Gene flaw 'explains why drugs failed to treat MS'
Scientists have identified why a once-promising class of drugs do not help people with multiple sclerosis.
An Oxford University team say a genetic variant linked to MS means the drugs which work for patients with other autoimmune diseases will not work for them.
The team, writing in Nature, say the drugs can actually make symptoms worse.
Experts say the work shows how a person's genetic make-up could affect how they responded to treatment.
The drugs, called anti-TNFs, work for patients with rheumatoid arthritis and inflammatory bowel disease, but they have not done so for patients with MS and researchers were unsure why.Mimicking
The Oxford University team looked at one particular genetic variant, found in a gene called TNFRSF1A, which has previously been associated with the risk of developing MS.
The normal, long version of the protein sits on the surface of cells and binds the TNF signalling molecule, which is important for a number of processes in the body.
But the team discovered the variant caused the production of an altered, shortened version which "mops up" TNF, preventing it from triggering signals - essentially the same thing that TNF blocking drugs do.
End Quote Nick Rijke, MS Society
In the future, this could help ensure that people with MS are offered drug treatments that are most likely to work for them”
This explains why a study 10 years ago found the drugs make MS patients significantly worse and exacerbate the disease, the researchers suggest.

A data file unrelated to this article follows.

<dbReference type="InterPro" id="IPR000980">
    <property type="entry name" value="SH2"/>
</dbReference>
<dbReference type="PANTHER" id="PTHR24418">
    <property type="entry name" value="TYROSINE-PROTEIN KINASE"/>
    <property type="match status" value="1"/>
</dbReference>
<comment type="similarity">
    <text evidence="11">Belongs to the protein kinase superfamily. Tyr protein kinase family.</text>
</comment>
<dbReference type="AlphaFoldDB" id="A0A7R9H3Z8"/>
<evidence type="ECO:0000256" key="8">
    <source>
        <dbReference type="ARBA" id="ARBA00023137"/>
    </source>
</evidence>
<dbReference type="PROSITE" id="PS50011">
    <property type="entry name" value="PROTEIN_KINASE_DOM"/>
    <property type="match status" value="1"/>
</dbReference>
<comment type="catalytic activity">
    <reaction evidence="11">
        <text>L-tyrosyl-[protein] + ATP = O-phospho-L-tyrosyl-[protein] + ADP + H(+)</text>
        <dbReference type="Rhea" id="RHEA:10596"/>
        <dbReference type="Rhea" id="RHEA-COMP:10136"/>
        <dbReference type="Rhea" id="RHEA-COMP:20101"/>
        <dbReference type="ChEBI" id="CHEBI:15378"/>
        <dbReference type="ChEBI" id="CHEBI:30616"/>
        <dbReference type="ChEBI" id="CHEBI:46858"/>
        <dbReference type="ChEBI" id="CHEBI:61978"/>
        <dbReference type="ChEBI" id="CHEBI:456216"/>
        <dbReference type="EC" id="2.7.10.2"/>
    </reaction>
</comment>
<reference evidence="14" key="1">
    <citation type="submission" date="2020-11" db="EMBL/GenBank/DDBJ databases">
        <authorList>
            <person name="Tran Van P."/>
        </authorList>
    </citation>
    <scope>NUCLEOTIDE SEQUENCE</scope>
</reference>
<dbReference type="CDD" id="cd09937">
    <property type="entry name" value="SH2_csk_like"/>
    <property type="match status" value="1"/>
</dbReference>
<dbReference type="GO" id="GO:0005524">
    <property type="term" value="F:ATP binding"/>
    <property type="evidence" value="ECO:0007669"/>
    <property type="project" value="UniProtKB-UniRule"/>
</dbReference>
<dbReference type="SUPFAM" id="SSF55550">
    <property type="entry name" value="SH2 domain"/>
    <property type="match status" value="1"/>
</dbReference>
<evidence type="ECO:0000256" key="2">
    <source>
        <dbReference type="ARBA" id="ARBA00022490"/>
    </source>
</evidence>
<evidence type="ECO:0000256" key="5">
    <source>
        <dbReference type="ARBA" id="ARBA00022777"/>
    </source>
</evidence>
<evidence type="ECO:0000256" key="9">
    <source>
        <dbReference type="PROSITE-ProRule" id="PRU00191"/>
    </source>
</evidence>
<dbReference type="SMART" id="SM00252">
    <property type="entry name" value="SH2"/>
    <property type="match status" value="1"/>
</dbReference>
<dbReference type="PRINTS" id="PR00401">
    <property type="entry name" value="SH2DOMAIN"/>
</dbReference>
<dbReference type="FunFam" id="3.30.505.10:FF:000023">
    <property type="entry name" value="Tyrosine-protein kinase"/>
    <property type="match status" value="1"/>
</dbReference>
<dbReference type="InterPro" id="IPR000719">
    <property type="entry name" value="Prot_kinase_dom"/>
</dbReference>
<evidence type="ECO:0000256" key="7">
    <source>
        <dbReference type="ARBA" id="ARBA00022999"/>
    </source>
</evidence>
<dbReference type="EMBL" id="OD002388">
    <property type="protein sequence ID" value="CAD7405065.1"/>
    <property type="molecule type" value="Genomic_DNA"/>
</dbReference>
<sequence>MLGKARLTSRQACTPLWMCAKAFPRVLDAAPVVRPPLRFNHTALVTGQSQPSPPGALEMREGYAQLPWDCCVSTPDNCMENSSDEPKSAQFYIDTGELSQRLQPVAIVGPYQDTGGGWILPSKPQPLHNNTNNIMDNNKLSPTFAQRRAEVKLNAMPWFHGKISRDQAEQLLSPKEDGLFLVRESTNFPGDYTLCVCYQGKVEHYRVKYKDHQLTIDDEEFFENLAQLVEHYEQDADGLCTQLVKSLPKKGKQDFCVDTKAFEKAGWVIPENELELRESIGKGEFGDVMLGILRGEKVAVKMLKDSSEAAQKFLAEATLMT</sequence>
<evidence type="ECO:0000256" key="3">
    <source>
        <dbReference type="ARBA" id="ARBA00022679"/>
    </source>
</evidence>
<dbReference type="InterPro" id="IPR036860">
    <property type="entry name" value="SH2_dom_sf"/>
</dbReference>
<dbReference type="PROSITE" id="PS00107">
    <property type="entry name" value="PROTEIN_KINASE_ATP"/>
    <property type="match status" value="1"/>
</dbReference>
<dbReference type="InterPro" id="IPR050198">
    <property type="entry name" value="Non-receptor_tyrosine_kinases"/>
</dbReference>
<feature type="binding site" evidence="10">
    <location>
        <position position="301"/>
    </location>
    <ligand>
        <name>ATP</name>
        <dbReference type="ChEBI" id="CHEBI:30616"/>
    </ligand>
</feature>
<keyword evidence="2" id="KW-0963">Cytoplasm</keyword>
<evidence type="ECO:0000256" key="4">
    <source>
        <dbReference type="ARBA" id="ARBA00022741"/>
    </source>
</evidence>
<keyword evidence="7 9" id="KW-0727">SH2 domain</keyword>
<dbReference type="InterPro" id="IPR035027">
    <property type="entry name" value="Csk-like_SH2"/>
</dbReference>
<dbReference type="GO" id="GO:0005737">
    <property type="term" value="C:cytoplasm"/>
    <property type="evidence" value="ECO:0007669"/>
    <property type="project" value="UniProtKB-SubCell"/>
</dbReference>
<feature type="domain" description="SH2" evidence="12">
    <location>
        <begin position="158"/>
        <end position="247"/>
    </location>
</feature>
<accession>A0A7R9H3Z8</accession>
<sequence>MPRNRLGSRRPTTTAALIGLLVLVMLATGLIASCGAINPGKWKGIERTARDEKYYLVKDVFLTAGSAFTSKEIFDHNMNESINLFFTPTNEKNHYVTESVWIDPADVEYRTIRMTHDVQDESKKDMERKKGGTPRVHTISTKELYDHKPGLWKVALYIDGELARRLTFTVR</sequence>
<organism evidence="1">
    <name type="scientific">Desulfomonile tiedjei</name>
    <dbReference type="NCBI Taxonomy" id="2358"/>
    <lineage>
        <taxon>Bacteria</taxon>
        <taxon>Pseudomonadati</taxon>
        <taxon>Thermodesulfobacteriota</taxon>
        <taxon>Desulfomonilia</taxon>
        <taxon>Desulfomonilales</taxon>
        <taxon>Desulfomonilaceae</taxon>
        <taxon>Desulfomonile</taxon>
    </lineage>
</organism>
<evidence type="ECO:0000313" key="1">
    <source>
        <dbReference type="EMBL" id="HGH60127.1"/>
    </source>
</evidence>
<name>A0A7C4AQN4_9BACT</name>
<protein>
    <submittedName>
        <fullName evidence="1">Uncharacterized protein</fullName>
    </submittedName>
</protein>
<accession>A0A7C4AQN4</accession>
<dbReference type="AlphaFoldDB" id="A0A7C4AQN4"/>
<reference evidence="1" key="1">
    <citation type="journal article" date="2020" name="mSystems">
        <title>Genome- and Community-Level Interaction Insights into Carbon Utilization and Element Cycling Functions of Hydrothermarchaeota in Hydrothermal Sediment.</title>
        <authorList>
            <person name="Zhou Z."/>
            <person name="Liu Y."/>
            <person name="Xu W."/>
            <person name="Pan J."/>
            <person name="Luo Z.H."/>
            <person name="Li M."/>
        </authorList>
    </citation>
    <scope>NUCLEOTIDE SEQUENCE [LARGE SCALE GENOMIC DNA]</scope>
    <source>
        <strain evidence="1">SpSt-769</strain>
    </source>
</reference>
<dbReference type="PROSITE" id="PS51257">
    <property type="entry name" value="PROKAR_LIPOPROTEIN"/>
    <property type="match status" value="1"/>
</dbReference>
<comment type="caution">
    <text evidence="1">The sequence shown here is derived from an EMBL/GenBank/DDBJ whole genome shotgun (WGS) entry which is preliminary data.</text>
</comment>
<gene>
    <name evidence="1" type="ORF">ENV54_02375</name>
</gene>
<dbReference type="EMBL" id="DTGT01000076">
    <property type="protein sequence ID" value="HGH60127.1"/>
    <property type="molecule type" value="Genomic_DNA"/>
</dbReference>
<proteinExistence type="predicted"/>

Professor Lars Fugger of the Nuffield Department of Clinical Neurosciences, who led the work, said: "The hope has been that analyses of the whole human genome would lead to findings that are clinically relevant.
"We show that this is possible. It's one of the first such examples, certainly in autoimmune disease."
He added: 'Whilst the TNFRSF1A gene variant is linked to a modest risk of developing MS, the drug that mimics the effect of the variant has a considerably greater impact.
"The effects of genetic variants influencing disease risk or resistance can be amplified by drugs. This has often been completely overlooked, but will be critical for using genetic findings in a medical context."
Nick Rijke, director of policy and research at the MS Society, said: "There are many genes associated with MS, but we know little about the role they play or the influence they have on the condition.
"This important study has shown that some of your genes can play a part in deciding whether or not you respond to a treatment.
"In the future this could help ensure that people with MS are offered the drug treatments that are most likely to work for them."